Cutting corporate debt will drag China’s economic growth down to 4.5 per cent, says Fitch
The global ratings agency said measures taken by the government to bring down borrowing levels will inevitably dent business investment
Beijing’s campaign to tackle the scourge of corporate debt will reduce China’s economic growth by more than one percentage point annually in the medium term, according to Fitch Ratings.
The global ratings agency said measures taken by the government to bring down borrowing levels will inevitably dent business investment and take annual GDP growth down to about 4.5 per cent, well below the official target of 6.5 per cent.
“China’s corporate debt challenges remain a key downside risk to medium-term growth...investment needs to slow sharply to reduce corporate borrowing,” said Brian Coulton, chief economist at Fitch, in a report published on Sunday.
“Such an adjustment would take a big toll on GDP growth, given that business investment is equal to a quarter of GDP.
“The scenario analysis we have undertaken suggests that, when it (deleveraging of the real economy) does occur, it will be a process that will be a significant drag on growth.”
China’s policymakers have been aggressive in their drive to reduce the corporate debt mountain, intensifying their efforts this year and pressing regulators hard to implement measures to curb borrowing.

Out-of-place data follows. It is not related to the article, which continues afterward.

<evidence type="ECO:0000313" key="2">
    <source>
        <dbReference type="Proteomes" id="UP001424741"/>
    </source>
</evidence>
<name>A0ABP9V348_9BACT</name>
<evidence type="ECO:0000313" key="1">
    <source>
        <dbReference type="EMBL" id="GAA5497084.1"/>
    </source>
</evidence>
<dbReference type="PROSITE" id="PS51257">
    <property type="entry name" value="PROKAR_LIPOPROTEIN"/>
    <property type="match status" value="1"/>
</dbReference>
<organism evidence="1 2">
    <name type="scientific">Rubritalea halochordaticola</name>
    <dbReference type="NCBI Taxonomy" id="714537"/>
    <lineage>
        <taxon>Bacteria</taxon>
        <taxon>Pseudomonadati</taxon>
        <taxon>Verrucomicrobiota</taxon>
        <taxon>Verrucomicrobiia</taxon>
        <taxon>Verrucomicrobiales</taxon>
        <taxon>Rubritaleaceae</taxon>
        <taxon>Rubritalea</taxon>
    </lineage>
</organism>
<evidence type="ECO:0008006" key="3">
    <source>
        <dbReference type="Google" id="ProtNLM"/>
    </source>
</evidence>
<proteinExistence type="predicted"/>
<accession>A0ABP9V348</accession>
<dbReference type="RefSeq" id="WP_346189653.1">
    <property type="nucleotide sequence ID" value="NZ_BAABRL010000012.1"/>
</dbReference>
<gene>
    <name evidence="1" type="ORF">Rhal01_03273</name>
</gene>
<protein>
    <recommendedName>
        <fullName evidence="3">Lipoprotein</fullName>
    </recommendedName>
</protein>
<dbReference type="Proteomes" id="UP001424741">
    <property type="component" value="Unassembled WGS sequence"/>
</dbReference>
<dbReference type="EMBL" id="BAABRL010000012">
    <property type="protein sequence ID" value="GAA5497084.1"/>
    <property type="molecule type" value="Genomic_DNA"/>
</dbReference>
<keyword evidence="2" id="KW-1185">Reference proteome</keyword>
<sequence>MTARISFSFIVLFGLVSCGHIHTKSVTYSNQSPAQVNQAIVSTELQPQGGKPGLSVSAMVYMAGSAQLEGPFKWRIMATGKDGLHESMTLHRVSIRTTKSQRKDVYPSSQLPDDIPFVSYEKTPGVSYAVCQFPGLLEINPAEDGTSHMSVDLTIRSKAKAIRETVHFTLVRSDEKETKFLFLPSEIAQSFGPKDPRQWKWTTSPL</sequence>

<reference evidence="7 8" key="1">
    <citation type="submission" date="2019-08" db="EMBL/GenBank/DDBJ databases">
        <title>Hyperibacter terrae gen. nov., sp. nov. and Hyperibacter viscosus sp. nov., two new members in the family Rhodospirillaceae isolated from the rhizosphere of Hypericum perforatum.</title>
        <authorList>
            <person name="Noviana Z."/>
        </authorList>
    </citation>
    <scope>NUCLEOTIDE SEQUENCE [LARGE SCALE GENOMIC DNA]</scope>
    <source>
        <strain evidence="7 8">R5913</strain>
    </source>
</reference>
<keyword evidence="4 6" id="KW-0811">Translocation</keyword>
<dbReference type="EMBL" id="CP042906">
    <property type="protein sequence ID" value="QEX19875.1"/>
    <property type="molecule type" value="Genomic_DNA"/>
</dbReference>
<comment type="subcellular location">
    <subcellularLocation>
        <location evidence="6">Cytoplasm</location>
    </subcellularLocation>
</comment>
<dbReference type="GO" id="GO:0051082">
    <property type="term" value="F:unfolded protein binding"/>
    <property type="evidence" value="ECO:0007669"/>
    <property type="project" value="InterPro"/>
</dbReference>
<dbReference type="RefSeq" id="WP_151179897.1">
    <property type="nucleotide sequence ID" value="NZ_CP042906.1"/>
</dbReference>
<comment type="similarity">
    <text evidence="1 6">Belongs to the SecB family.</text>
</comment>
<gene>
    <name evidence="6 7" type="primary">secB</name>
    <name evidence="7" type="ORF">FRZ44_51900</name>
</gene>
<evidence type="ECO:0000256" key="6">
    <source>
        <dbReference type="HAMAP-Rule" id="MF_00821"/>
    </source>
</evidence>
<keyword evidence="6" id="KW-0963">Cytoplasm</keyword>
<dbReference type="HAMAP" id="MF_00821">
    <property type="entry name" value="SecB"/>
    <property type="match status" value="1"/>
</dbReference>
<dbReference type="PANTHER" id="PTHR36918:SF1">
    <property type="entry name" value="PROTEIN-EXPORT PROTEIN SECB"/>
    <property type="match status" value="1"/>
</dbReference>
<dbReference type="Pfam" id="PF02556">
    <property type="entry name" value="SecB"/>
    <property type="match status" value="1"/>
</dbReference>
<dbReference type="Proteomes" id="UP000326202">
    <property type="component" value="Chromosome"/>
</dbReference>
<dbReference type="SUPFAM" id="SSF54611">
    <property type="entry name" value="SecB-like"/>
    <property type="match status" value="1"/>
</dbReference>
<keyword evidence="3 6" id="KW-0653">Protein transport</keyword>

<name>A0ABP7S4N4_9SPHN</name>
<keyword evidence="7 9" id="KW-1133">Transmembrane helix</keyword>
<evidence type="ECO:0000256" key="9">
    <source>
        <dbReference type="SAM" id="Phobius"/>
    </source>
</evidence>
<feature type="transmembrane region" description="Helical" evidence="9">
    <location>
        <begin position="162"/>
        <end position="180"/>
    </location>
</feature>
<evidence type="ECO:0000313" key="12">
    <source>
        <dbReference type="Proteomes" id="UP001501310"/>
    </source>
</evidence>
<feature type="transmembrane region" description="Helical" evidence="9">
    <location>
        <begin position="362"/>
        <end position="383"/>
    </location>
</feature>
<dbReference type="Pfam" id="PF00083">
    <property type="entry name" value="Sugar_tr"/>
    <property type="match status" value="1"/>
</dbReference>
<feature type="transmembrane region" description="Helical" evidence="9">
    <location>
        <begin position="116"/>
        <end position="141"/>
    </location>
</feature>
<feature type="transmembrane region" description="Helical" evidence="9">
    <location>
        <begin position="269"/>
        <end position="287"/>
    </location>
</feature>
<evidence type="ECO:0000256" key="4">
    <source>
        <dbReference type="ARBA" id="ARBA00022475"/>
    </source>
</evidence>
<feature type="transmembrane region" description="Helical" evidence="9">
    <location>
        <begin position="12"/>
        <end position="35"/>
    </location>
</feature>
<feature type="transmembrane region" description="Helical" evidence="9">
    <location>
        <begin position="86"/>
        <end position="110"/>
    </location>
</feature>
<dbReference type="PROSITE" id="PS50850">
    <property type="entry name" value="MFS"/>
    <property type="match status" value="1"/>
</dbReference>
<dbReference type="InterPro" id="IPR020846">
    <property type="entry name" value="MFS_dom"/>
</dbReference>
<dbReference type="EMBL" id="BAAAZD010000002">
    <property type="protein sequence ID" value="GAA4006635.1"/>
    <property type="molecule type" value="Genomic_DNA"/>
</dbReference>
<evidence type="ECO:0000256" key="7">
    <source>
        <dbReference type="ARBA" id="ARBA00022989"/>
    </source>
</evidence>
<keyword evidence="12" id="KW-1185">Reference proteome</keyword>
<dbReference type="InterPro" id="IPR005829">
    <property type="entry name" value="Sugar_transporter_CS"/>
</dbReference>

But as credit growth and infrastructure investment have started to fall sharply, “cracks have appeared” in the real economy and a rise in defaults has tested the nerves of investors, said Larry Hu, head of China economics at Macquarie Securities in Hong Kong.
Outstanding off-balance sheet lending plunged by 100 billion yuan in the first four months of 2018, having grown by 2.2 trillion yuan in the same period last year.
“Of course Beijing could turn to easing or introduce measures to offset the impact of credit tightening, but so far it seems they are comfortable to tolerate the jitters caused by deleveraging, as long as the fundamentals of the economy remain okay,” Hu said.
There have been more than two dozen bond defaults in China’s onshore market this year, mainly by private firms.
In the offshore market, China Energy Reserve & Chemicals Group and CEFC Shanghai International Group defaulted on dollar notes in May.
There is no official data to quantify corporate debt but many independent estimates put the figure at roughly 160 per cent of national gross domestic product. A Reuters survey recently suggested the total debt – including borrowing via loans and bonds – amounted to 13.2 trillion yuan (US$2.1 trillion) at the end of March.
Instead of easing monetary conditions, Beijing has been fine-tuning measures to manage the balance between cutting debts and maintaining overall economic stability.
The People’s Bank of China (PBOC), the country’s central bank, on Friday broadened the range of collateral it accepts in its medium-term lending operations, adding debt instruments tied to small-business funding and the green economy, to enhance support for smaller businesses.
In April, it cut the reserve requirement ratio by one percentage point to give lenders more liquidity.
A Reuters analysis last week showed that debt growth for Chinese companies has slowed to the lowest rate in more than a decade, but companies have also seen their profit margins squeezed to their lowest level in two years.
China’s economic expansion is likely to slow to 6.6 per cent this year and to about 5.5 per cent by 2023, the International Monetary Fund (IMF) said in a statement issued last week in Beijing.